California Gov. Jerry Brown’s bold new budget proposal that awards community college districts funding not just for each enrolled student, but also based on the number of low-income students being served, has drawn praise and criticism.
Under the funding formula in the new proposal, a district would receive an incentive grant if it meets performance metrics such as the number of certificates and degrees granted, according to an analysis by The Education Trust – West, the California-based office of a national advocacy group that promotes educational equity for students, particularly poor students and students of color.
The proposed approach would blend the existing enrollment-based funding model with the student-focused and student success funding models.
More than $3 billion would be tied to the enrollment numbers of low-income students attending community college, while about $6.2 billion would be based strictly on the numbers of enrolled students.
If passed by the California Assembly in June, the new proposal will do away with the current funding formula that allocates resources to the state’s 72 community college districts and 114 community colleges based primarily on the number of students who enroll and remain enrolled over time, without regard to completion.
Additional funding is provided in the form of restricted, categorical grants that supports basic skills and equity plans.
In January, Brown released his 2018-19 proposed budget, which included the plan to dramatically change the way California funds its community colleges and serves more than 2.1 million students. This student-focused funding formula would allocate resources based, in part, on student needs and community college district performance.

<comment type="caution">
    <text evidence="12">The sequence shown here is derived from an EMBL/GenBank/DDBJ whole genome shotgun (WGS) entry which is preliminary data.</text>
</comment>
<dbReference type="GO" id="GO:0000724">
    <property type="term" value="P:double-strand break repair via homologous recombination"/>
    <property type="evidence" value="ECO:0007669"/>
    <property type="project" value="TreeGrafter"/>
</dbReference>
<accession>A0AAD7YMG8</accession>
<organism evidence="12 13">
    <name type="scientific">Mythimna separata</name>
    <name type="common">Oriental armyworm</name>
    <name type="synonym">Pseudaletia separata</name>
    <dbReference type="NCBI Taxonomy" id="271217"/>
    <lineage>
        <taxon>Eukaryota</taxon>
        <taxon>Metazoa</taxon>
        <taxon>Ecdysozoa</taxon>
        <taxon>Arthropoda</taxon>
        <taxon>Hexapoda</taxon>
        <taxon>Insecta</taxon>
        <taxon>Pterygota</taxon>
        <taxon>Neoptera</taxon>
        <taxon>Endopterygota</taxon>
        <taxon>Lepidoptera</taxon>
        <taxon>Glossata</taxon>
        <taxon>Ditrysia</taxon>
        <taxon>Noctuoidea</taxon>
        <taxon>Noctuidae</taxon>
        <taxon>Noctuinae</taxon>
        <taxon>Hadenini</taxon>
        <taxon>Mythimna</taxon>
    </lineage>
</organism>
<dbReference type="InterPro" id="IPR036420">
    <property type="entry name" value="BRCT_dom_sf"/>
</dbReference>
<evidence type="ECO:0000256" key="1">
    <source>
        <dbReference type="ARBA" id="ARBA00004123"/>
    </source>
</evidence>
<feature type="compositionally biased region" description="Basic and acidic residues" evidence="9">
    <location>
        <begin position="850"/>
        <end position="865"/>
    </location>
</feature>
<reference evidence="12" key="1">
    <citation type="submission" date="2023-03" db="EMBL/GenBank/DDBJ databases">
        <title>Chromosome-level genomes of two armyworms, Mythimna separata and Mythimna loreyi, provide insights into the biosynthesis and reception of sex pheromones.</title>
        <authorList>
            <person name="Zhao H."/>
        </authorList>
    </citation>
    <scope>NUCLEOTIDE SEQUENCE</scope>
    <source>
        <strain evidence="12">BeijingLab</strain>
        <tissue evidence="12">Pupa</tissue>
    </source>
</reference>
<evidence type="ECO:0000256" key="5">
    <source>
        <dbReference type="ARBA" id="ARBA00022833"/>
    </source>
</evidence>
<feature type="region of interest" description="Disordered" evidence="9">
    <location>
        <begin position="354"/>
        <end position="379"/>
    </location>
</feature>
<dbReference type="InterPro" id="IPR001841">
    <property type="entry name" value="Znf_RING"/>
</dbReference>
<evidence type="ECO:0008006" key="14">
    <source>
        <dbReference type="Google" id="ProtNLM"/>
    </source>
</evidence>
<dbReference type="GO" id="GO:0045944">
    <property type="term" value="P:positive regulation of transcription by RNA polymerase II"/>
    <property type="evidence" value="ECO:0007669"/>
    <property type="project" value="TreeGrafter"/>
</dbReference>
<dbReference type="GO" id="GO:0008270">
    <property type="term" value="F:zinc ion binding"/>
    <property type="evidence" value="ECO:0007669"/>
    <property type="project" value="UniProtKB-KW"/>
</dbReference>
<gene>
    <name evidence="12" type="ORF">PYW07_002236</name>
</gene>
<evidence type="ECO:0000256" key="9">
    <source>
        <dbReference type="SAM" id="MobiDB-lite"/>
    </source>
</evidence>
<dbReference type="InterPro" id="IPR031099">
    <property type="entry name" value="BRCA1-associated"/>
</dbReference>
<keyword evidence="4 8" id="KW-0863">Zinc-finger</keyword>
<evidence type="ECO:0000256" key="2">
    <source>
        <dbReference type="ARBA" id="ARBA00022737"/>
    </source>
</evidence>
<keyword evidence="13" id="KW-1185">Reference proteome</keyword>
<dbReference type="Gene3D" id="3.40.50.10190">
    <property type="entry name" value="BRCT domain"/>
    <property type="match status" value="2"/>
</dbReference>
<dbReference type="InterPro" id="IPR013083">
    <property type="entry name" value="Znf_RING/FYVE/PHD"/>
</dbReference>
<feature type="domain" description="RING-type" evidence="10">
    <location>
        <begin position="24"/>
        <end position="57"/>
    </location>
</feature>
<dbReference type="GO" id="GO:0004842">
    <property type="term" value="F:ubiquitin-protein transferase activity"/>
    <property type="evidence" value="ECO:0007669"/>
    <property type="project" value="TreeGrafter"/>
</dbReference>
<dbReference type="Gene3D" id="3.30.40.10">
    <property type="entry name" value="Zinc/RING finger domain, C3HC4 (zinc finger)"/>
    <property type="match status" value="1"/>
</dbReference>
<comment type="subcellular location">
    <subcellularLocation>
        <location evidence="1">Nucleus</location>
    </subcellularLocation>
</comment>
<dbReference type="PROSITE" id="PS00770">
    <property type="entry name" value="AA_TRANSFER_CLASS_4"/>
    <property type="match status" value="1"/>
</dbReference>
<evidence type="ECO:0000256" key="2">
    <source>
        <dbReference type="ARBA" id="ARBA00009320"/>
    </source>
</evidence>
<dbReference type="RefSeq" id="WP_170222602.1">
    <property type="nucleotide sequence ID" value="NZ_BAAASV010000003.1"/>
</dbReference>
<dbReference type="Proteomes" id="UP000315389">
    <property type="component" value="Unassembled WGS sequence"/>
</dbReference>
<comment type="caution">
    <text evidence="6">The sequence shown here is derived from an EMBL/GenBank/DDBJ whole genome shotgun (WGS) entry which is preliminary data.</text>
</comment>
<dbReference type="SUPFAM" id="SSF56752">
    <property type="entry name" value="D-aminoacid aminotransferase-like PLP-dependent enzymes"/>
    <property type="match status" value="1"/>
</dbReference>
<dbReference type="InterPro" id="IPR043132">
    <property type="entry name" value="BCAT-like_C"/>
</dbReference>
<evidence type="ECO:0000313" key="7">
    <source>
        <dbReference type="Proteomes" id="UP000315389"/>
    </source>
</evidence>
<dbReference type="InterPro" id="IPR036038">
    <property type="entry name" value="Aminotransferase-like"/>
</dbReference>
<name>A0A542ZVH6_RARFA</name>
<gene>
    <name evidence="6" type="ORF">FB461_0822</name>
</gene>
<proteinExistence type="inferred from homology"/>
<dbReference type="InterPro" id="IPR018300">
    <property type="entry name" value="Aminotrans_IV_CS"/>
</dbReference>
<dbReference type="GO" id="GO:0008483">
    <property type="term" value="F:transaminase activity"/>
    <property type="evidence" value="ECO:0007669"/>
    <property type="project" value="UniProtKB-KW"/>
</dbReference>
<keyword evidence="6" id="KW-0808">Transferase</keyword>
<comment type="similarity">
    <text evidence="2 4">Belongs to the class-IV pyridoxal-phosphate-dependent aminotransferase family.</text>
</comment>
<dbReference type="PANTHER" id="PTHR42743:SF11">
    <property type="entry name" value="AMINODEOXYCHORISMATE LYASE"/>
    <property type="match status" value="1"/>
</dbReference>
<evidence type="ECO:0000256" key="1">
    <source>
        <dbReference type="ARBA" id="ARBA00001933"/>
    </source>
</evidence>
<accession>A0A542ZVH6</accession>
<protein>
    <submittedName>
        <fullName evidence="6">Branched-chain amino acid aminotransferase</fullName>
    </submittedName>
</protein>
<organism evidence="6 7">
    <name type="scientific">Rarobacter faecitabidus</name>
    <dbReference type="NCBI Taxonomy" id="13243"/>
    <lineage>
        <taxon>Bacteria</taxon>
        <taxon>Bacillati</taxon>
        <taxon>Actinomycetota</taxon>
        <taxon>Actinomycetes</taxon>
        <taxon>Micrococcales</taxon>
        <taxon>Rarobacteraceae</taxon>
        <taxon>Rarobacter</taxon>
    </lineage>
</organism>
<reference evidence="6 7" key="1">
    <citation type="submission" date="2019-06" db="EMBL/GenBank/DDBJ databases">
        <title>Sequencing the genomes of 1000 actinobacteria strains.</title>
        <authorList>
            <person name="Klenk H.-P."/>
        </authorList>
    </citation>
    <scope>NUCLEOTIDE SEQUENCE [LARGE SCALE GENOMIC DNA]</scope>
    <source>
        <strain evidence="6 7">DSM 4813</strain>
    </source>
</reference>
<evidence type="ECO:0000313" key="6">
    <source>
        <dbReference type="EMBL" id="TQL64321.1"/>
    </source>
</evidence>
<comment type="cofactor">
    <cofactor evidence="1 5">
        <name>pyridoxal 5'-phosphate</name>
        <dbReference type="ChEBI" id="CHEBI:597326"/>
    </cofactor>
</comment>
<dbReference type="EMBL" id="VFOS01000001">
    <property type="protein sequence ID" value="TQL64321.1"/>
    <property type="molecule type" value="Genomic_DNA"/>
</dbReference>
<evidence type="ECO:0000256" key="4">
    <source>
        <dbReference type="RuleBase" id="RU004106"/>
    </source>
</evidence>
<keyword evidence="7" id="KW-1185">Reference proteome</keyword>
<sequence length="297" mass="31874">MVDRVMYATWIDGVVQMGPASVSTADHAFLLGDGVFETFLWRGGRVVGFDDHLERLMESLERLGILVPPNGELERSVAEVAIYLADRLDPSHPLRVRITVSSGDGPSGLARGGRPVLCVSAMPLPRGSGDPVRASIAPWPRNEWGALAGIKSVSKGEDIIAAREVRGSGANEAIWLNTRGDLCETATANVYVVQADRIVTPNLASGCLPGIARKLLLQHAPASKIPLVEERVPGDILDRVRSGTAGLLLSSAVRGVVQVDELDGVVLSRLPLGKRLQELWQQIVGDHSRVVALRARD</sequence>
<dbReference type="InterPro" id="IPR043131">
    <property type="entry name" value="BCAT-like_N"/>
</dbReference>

Speaking on behalf of The Campaign for College Opportunity, president Michele Siqueiros said the proposal “preserves the governor’s commitment to improved student completion with innovative ideas for funding our colleges and universities and the delivery of education. Strategic funding by the state of California to increase college success by providing fiscal incentives to improve time to degree, transfer and graduation is long overdue.”
However, she said, the proposed overall budget “falls short of providing the additional funding necessary to expand seats at our public universities to meet increasing student and workforce demand.”
Others have expressed concern that the new system would create funding uncertainty for schools, making it difficult to plan and budget. Additionally, some argue there’s no evidence that targeting more money to low-income students and students of color will improve persistence and graduation rates.
Meanwhile, Jelena Hasbrouck at Education Trust – West said some students could be left out of the equation if changes are not made to the governor’s proposal.
“Internally, we are working with (lawmakers) and trying to have equity at the center of this,” she said. “It is a work in progress. The governor’s proposal draws upon a vision that the chancellors set up,” she added, referencing leaders of state universities and other large systems of higher education in California.
Other critics of Brown’s proposal contend that, if implemented, the plan would be more equitable than the current funding model, which primarily rewards colleges for enrolling students rather than supporting them to complete a certificate, degree or transfer.
California’s community colleges serve more than 2.1 million students – over half of whom are students of color and nearly half from low-income communities. The current funding formula does not prioritize student success or close opportunity gaps that act as barriers for these students.
The analysis done by Education Trust – West looks at emerging funding models nationwide, explains Brown’s proposal, and highlights some considerations for equity. “We also share a few ways stakeholders and advocates can get involved as the equitable community college funding proposal is debated and revised between now and when the budget is adopted in June,” Hasbrouck said.
Manny Rodriguez, a legislative associate with Education Trust – West, is working with lawmakers in California to make the needed changes for the final proposals are voted on in June. He wants the proposal to make sure certain students – first-generation students, migrants, formerly incarcerated students are not only included, but are front and center.
“All these groups need resources. Equity can’t be left to chance and those guardrails we are trying to put in place are intentionally set,” he said. “We have to be complicit and make sure those students aren’t left behind.”